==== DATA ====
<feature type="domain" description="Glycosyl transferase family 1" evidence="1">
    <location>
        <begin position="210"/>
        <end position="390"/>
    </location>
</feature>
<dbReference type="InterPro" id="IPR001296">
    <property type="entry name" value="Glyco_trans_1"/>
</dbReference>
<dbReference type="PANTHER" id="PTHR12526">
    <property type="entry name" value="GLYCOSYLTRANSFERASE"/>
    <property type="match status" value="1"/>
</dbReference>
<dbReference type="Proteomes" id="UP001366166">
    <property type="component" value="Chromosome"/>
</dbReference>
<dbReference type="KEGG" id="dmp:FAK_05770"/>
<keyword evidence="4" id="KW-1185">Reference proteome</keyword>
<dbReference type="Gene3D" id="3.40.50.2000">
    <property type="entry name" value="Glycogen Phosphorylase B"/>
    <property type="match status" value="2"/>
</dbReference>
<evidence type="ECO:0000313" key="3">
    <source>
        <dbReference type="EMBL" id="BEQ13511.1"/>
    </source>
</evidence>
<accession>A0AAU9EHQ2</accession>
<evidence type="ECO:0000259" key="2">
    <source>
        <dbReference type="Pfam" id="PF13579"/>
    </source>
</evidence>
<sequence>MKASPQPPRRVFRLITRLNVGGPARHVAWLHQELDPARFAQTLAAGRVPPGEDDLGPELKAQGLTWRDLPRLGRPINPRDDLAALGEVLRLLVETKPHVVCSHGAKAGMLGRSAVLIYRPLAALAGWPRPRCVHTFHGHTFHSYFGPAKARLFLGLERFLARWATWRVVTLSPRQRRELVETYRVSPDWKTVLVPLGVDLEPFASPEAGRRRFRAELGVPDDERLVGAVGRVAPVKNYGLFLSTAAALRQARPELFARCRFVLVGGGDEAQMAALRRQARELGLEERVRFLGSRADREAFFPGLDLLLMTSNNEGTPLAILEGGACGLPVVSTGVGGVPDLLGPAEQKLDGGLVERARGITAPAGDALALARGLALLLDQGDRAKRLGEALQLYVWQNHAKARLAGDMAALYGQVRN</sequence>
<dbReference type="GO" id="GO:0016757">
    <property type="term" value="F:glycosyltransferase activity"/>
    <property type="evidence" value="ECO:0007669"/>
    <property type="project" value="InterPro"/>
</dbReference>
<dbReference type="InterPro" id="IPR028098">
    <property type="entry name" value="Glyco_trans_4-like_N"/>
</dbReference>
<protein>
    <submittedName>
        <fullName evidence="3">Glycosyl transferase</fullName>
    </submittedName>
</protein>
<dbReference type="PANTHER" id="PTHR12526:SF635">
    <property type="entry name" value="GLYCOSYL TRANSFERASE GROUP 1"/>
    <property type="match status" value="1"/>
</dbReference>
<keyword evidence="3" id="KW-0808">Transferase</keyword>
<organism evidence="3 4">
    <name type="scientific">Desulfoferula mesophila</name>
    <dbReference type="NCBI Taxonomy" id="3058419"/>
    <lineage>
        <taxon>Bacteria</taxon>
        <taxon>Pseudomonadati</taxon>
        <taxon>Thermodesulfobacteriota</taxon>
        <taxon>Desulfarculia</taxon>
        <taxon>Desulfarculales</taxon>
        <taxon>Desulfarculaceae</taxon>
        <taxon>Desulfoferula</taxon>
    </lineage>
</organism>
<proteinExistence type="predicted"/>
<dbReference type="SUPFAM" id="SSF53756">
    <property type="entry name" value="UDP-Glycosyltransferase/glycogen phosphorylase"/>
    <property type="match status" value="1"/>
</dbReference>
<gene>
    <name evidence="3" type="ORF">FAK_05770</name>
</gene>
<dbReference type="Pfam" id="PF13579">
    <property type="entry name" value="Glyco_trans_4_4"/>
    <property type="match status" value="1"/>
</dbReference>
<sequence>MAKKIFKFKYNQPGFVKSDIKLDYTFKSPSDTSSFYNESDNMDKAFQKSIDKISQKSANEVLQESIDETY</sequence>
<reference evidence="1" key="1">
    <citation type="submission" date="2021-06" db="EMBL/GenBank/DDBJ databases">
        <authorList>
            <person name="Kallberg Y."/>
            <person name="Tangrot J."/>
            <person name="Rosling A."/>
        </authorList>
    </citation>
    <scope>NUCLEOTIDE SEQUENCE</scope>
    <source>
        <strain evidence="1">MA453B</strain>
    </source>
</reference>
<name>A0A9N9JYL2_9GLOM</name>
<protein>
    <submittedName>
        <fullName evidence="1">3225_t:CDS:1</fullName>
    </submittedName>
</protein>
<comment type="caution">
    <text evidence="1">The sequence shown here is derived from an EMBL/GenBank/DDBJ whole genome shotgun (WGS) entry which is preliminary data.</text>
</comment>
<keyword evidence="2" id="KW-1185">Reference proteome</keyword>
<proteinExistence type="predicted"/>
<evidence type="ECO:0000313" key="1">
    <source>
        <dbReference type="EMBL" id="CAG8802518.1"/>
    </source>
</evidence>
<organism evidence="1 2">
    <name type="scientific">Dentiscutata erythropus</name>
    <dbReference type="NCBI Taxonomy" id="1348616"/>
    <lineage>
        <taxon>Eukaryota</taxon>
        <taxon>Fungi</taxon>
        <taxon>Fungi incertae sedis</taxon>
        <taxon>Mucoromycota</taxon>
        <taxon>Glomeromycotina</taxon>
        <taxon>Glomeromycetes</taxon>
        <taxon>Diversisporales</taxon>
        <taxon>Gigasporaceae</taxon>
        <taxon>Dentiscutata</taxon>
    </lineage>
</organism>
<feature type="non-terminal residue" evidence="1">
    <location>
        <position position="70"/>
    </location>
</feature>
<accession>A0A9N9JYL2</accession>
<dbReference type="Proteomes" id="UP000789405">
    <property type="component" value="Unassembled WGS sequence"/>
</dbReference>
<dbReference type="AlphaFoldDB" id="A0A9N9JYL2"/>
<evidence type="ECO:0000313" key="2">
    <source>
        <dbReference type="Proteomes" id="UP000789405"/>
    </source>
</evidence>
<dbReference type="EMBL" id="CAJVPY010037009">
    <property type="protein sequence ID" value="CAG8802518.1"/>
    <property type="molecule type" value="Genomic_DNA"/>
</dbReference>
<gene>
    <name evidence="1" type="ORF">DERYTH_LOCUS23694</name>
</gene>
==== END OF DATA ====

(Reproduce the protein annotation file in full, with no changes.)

<feature type="domain" description="Glycosyl transferase family 1" evidence="1">
    <location>
        <begin position="210"/>
        <end position="390"/>
    </location>
</feature>
<dbReference type="InterPro" id="IPR001296">
    <property type="entry name" value="Glyco_trans_1"/>
</dbReference>
<dbReference type="PANTHER" id="PTHR12526">
    <property type="entry name" value="GLYCOSYLTRANSFERASE"/>
    <property type="match status" value="1"/>
</dbReference>
<dbReference type="Proteomes" id="UP001366166">
    <property type="component" value="Chromosome"/>
</dbReference>
<dbReference type="KEGG" id="dmp:FAK_05770"/>
<keyword evidence="4" id="KW-1185">Reference proteome</keyword>
<dbReference type="Gene3D" id="3.40.50.2000">
    <property type="entry name" value="Glycogen Phosphorylase B"/>
    <property type="match status" value="2"/>
</dbReference>
<evidence type="ECO:0000313" key="3">
    <source>
        <dbReference type="EMBL" id="BEQ13511.1"/>
    </source>
</evidence>
<accession>A0AAU9EHQ2</accession>
<evidence type="ECO:0000259" key="2">
    <source>
        <dbReference type="Pfam" id="PF13579"/>
    </source>
</evidence>
<sequence>MKASPQPPRRVFRLITRLNVGGPARHVAWLHQELDPARFAQTLAAGRVPPGEDDLGPELKAQGLTWRDLPRLGRPINPRDDLAALGEVLRLLVETKPHVVCSHGAKAGMLGRSAVLIYRPLAALAGWPRPRCVHTFHGHTFHSYFGPAKARLFLGLERFLARWATWRVVTLSPRQRRELVETYRVSPDWKTVLVPLGVDLEPFASPEAGRRRFRAELGVPDDERLVGAVGRVAPVKNYGLFLSTAAALRQARPELFARCRFVLVGGGDEAQMAALRRQARELGLEERVRFLGSRADREAFFPGLDLLLMTSNNEGTPLAILEGGACGLPVVSTGVGGVPDLLGPAEQKLDGGLVERARGITAPAGDALALARGLALLLDQGDRAKRLGEALQLYVWQNHAKARLAGDMAALYGQVRN</sequence>
<dbReference type="GO" id="GO:0016757">
    <property type="term" value="F:glycosyltransferase activity"/>
    <property type="evidence" value="ECO:0007669"/>
    <property type="project" value="InterPro"/>
</dbReference>
<dbReference type="InterPro" id="IPR028098">
    <property type="entry name" value="Glyco_trans_4-like_N"/>
</dbReference>
<protein>
    <submittedName>
        <fullName evidence="3">Glycosyl transferase</fullName>
    </submittedName>
</protein>
<dbReference type="PANTHER" id="PTHR12526:SF635">
    <property type="entry name" value="GLYCOSYL TRANSFERASE GROUP 1"/>
    <property type="match status" value="1"/>
</dbReference>
<keyword evidence="3" id="KW-0808">Transferase</keyword>
<organism evidence="3 4">
    <name type="scientific">Desulfoferula mesophila</name>
    <dbReference type="NCBI Taxonomy" id="3058419"/>
    <lineage>
        <taxon>Bacteria</taxon>
        <taxon>Pseudomonadati</taxon>
        <taxon>Thermodesulfobacteriota</taxon>
        <taxon>Desulfarculia</taxon>
        <taxon>Desulfarculales</taxon>
        <taxon>Desulfarculaceae</taxon>
        <taxon>Desulfoferula</taxon>
    </lineage>
</organism>
<proteinExistence type="predicted"/>
<dbReference type="SUPFAM" id="SSF53756">
    <property type="entry name" value="UDP-Glycosyltransferase/glycogen phosphorylase"/>
    <property type="match status" value="1"/>
</dbReference>
<gene>
    <name evidence="3" type="ORF">FAK_05770</name>
</gene>
<dbReference type="Pfam" id="PF13579">
    <property type="entry name" value="Glyco_trans_4_4"/>
    <property type="match status" value="1"/>
</dbReference>
<sequence>MAKKIFKFKYNQPGFVKSDIKLDYTFKSPSDTSSFYNESDNMDKAFQKSIDKISQKSANEVLQESIDETY</sequence>
<reference evidence="1" key="1">
    <citation type="submission" date="2021-06" db="EMBL/GenBank/DDBJ databases">
        <authorList>
            <person name="Kallberg Y."/>
            <person name="Tangrot J."/>
            <person name="Rosling A."/>
        </authorList>
    </citation>
    <scope>NUCLEOTIDE SEQUENCE</scope>
    <source>
        <strain evidence="1">MA453B</strain>
    </source>
</reference>
<name>A0A9N9JYL2_9GLOM</name>
<protein>
    <submittedName>
        <fullName evidence="1">3225_t:CDS:1</fullName>
    </submittedName>
</protein>
<comment type="caution">
    <text evidence="1">The sequence shown here is derived from an EMBL/GenBank/DDBJ whole genome shotgun (WGS) entry which is preliminary data.</text>
</comment>
<keyword evidence="2" id="KW-1185">Reference proteome</keyword>
<proteinExistence type="predicted"/>
<evidence type="ECO:0000313" key="1">
    <source>
        <dbReference type="EMBL" id="CAG8802518.1"/>
    </source>
</evidence>
<organism evidence="1 2">
    <name type="scientific">Dentiscutata erythropus</name>
    <dbReference type="NCBI Taxonomy" id="1348616"/>
    <lineage>
        <taxon>Eukaryota</taxon>
        <taxon>Fungi</taxon>
        <taxon>Fungi incertae sedis</taxon>
        <taxon>Mucoromycota</taxon>
        <taxon>Glomeromycotina</taxon>
        <taxon>Glomeromycetes</taxon>
        <taxon>Diversisporales</taxon>
        <taxon>Gigasporaceae</taxon>
        <taxon>Dentiscutata</taxon>
    </lineage>
</organism>
<feature type="non-terminal residue" evidence="1">
    <location>
        <position position="70"/>
    </location>
</feature>
<accession>A0A9N9JYL2</accession>
<dbReference type="Proteomes" id="UP000789405">
    <property type="component" value="Unassembled WGS sequence"/>
</dbReference>
<dbReference type="AlphaFoldDB" id="A0A9N9JYL2"/>
<evidence type="ECO:0000313" key="2">
    <source>
        <dbReference type="Proteomes" id="UP000789405"/>
    </source>
</evidence>
<dbReference type="EMBL" id="CAJVPY010037009">
    <property type="protein sequence ID" value="CAG8802518.1"/>
    <property type="molecule type" value="Genomic_DNA"/>
</dbReference>
<gene>
    <name evidence="1" type="ORF">DERYTH_LOCUS23694</name>
</gene>